Following these recommendations correctly will ensure that however you are having sex, you’ll be well protected against HIV whilst taking PrEP.

I was then given the opportunity to ask any questions. Which I did. Mostly about interactions between PrEP and the testosterone I take as part of my medical transition, which she confirmed is wholly safe and no interactions are to be expected.

Onwards to the nurse’s office! If there was anything at all that I was apprehensive about, it was this. And I’m not talking about the needles. Like many trans people, talking about our genitals or the fine details of our sex lives can be awkward if the person you are speaking with isn’t sensitive to the language used.

Well, I needn’t have worried. After we realised that we followed one another on Twitter, the nurse and I got down to business.

Although I’ve had screenings many times before, he took great care in explaining the swabbing process and how I should do it.

Now, you must remember that some trans men have vaginas, some trans men have penises, some have sex vaginally/frontally, some have sex anally, and some are versatile in that sense. So I was a little concerned about having to explain this, but I didn’t have to be.

After he explained what swabs need to be done in different circumstances such as throat, rectal, penile and vaginal, he simply asked me how many I need and what he should write on the vial, which I thought was a wonderful method.

It’s also worth mentioning, that when talking about anything related to vaginas, he would use the term “the front”, which is very encouraging and can spare a lot of trans men anxiety, should they be worried about terminology.

So off I went to the privacy of the bathroom with a tray containing swabs and a container for a urine sample, where I could easily, comfortably and quickly do it all myself before heading back to his office, tray in hand.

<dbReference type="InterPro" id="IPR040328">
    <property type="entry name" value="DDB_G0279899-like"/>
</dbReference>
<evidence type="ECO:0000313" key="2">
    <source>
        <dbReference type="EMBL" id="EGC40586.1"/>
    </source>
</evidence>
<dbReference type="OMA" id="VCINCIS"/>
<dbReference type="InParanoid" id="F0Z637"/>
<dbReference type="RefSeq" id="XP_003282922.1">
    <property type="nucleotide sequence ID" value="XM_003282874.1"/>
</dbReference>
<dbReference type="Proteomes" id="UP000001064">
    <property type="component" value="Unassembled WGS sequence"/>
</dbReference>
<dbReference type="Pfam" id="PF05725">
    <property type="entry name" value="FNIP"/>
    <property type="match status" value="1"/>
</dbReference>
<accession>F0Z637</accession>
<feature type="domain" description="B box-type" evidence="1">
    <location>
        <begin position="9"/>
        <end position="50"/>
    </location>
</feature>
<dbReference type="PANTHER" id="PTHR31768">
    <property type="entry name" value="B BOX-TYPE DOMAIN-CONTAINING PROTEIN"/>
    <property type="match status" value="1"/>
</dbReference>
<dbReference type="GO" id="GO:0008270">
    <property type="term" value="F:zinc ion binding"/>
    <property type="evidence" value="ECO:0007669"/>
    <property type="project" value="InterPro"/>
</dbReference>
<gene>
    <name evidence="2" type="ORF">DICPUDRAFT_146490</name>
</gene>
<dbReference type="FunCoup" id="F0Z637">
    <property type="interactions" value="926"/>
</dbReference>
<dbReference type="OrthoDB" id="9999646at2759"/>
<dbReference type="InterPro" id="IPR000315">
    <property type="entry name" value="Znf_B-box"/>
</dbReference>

My bloods were then taken quickly and painlessly and I was offered the HPV and hepatitis A and B vaccines, which I jumped at the chance to have.

Following that, I was all done and given an appointment to return in a month to have the second part of the vaccines done, an appointment in three months’ time for the regular PrEP monitoring, as well as my prescription, which I could fill in one of a number of Irish pharmacies stocking PrEP or more affordably through recommended online pharmacies which I found information on by visiting www.getPrEP.online.

I left the clinic feeling relieved that I had finally begun the process of taking PrEP, knowing now that I am effectively protecting myself against HIV. And it was all done with relative ease and at no financial cost (Excluding the actual purchasing of PrEP).

If you are concerned about HIV and considering taking PrEP, I would highly recommend exploring the website above and/or dropping into the GMHS.

We now have a method to protect ourselves and to curb the spread of HIV, so let’s use it. Let’s talk about it more and let’s keep pressure on the Government to roll out the promised 2019 PrEP program, making PrEP truly accessible for all who wish to make it part of their own personal HIV prevention strategy.

We must continue to demand and to educate.

This conversation is no longer taboo. It is essential.

This article appears in the 352 Issue of GCN

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This article appears in the 352 Issue of GCN